Over the last decades, DNA nanoengineers have created ever more sophisticated molecular objects and devices. Surprisingly, much of the progress in the field has been achieved without ever seeing in detail the three-dimensional structures of the objects thus created. Could single-particle cryo EM become the lens of DNA nanoengineers? More than twelve years ago I started working with Andres Leschziner at Harvard University on solving cryo EM structures of 3D DNA Origami objects, which I had made as a PostDoc in William Shih’s lab. It was hopeless! The objects we made at the time were of low quality and far too dilute. Nonetheless, Andres kindly agreed to train me in the basics of cryo EM. The seed was thus planted to establish cryo EM as a tool for structural analysis of DNA origami.
In 2009, I started my own lab at Technische Universität München (TUM) located in Munich, Germany. I acquired a used 100kV Philips electron microscope about to be decommissioned – our first imaging system with which we could do at least negative-stain TEM imaging. We worked hard on making better DNA origami and more of them. Then I went looking for collaborators willing to perform cryo EM structural analysis. In general, it proved difficult to convince structural biologists to devote some of their precious beamtime to outlandish samples such as DNA origami.
Sjors Scheres at the Medical Research Council Laboratory of Molecular Biology (MRC LMB) in Cambridge, UK, saw some value in our line of work. He agreed to join forces on developing DNA-origami-based alignment supports to facilitate the analysis of guest proteins by cryo EM. Thomas Martin, one of the co-authors of the present work, had joined my lab as a PhD student in 2010 and began working on this project. In 2012, the first fruits of our joint work with Sjors appeared, in the form of the first cryo-EM 3D structure of a DNA origami, known as The Pointer, with data acquired at the cryo-EM facilities at the MRC LMB and with help from Xiaochen Bai, a PostDoc working with Sjors. For the first time we were able to see a DNA origami in 3D at a resolution where we could discern some helical detail such as grooves and all the crossovers. The pointer became a reference for computational prediction models like ENRG MD and OxDNA. Thomas went to do a PostDoc with Sjors and four years later we published our second paper together, on a prototype DNA origami support for structure determination of guest proteins.
By then, Sjors had become slightly disenchanted with DNA origami. We did not really succeed in improving resolution beyond what we achieved already in 2012. Given the frenzy for beamtime at the LMB Krios’ machines it was quite clear we needed our own cryo EM facilities and a proper team of microscopists to move forward. Needless to say, it was a major effort for me to build alliances and to convince funders and my host university to invest in cryo EM systems worth millions of Euros. In 2016, a Titan Krios system began its operation at TUM under the supervision of my team of cryo EM novices. Master’s students and young PhD students rolled up their sleeves and taught themselves how to do vitrification, data acquisition and processing, with patient advice here and there from Cambridge.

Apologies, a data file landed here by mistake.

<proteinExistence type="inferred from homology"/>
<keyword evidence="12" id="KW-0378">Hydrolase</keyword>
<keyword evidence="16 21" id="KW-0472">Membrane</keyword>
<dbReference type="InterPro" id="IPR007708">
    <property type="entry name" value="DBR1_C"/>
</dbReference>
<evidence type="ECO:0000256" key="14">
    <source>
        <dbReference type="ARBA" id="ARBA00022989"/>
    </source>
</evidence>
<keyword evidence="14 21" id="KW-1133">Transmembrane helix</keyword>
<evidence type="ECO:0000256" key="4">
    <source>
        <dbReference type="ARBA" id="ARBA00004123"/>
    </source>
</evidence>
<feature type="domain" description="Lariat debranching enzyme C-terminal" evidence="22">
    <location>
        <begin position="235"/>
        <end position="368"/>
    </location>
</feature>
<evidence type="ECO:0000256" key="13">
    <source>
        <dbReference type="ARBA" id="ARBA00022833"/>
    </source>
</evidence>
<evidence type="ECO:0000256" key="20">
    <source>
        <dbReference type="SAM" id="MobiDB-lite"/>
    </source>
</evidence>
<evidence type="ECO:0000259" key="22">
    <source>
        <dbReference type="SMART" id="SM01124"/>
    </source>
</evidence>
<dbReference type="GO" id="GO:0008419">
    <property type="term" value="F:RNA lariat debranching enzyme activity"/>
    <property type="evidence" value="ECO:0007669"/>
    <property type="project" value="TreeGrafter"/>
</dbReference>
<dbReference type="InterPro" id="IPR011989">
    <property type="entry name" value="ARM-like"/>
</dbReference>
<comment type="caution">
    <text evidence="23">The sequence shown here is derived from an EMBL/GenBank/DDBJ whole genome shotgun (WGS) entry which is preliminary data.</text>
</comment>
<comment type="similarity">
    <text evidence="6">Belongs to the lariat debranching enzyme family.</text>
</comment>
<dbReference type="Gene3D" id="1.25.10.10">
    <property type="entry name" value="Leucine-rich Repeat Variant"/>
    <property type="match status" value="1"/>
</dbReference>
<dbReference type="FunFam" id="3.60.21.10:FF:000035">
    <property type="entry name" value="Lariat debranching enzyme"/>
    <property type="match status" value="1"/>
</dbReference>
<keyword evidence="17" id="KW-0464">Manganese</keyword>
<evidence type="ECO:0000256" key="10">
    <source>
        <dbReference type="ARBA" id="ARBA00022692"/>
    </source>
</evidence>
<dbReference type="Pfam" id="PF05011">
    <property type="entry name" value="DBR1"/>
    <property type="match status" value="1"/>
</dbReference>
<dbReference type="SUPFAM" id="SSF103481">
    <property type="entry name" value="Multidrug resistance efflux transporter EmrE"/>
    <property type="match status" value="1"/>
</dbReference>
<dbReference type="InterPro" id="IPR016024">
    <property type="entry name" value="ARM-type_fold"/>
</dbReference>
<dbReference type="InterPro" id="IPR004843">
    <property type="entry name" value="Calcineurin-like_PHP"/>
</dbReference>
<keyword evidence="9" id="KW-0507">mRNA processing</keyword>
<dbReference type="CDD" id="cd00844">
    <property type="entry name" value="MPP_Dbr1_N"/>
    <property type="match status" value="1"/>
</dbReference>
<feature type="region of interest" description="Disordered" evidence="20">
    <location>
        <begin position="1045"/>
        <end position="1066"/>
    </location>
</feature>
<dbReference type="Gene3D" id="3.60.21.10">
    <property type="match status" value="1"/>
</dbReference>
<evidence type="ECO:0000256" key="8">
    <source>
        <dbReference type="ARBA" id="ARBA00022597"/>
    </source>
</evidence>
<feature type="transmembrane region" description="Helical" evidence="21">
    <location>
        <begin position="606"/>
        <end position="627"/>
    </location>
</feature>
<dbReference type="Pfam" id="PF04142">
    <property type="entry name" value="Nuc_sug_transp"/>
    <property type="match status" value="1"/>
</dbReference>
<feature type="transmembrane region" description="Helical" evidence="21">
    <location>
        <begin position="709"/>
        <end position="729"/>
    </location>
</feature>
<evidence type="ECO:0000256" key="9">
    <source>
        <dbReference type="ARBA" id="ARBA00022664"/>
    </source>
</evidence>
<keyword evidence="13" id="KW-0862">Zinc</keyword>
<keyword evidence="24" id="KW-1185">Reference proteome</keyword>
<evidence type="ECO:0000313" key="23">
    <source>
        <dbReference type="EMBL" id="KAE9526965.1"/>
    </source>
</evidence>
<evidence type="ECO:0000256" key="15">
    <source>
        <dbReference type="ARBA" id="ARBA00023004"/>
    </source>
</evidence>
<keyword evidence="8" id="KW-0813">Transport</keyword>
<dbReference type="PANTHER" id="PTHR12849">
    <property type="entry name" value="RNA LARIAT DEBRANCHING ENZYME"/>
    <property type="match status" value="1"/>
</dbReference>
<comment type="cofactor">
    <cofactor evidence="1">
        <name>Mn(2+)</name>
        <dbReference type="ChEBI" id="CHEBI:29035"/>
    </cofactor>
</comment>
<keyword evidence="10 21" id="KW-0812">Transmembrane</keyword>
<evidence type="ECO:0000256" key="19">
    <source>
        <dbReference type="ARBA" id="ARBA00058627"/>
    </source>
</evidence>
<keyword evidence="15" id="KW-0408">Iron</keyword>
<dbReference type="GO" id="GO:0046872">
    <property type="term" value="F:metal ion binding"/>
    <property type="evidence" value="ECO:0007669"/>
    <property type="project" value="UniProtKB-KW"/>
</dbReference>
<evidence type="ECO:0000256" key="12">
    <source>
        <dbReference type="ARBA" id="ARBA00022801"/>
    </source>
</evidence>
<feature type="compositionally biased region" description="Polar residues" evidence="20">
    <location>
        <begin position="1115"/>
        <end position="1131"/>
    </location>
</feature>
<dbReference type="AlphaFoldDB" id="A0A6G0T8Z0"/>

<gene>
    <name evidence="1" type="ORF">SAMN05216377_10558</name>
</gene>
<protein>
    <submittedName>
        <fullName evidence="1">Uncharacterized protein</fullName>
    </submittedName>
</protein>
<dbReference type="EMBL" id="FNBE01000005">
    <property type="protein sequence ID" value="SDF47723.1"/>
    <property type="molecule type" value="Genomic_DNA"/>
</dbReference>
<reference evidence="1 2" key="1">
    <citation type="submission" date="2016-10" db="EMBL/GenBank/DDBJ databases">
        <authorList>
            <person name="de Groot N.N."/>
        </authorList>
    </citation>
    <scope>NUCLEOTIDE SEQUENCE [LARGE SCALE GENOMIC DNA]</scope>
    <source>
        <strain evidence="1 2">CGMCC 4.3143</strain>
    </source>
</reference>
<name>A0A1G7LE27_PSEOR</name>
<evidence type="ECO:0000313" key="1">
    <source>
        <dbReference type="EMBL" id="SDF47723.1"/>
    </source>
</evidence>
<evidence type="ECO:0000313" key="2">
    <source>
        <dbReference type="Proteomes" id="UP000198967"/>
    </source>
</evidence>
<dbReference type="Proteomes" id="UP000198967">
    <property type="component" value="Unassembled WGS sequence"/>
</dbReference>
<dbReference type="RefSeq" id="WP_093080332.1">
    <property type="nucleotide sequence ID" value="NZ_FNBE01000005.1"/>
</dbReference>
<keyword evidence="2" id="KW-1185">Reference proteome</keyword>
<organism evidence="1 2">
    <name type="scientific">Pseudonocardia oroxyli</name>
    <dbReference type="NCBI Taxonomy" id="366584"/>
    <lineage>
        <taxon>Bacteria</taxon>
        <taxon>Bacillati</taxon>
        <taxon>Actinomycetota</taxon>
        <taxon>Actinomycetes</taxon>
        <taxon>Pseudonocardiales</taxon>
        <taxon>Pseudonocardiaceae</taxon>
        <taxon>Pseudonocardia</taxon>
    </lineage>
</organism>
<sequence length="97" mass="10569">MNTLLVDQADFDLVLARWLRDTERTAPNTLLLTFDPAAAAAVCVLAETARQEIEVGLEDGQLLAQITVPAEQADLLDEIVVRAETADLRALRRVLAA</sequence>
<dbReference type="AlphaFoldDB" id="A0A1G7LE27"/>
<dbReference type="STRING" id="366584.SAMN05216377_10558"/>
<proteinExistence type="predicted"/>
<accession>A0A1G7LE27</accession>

In the meantime, we also learned how to prepare high-quality DNA origami routinely at micro molar concentrations which finally allowed us to collect data on many different objects in free standing ice. Hence, we could also determine cryo EM maps of many different objects – which is reflected in the first part of the paper, led by Massimo Kube. It helped us appreciating phenomena such as twist deformations and how they relate to design details. Another advance that enabled us to finally move toward the sub 5Å resolution range was appreciating and dealing with conformational heterogeneity. This effort was led by Fabian Kohler. Sjors and his co-workers had developed multibody refinement methods to deal with exactly such phenomena in protein structures – we adapted it and came up with what we call “scanning focussed refinement”, where a region of interest is scanned over the structure to be determined. Such detailed analysis is the subject of the second part of the paper. The third part is about constructing atomic models to help interpreting the cryo EM maps, a tedious job had Elija Feigl not managed to tame it with a good degree of automation. The stage is set to use cryo EM as a lens for DNA nanoengineers: We can now look routinely at DNA origami with much improved detail and modify them until we are satisfied. Of course, the quest for ever higher resolution will go on.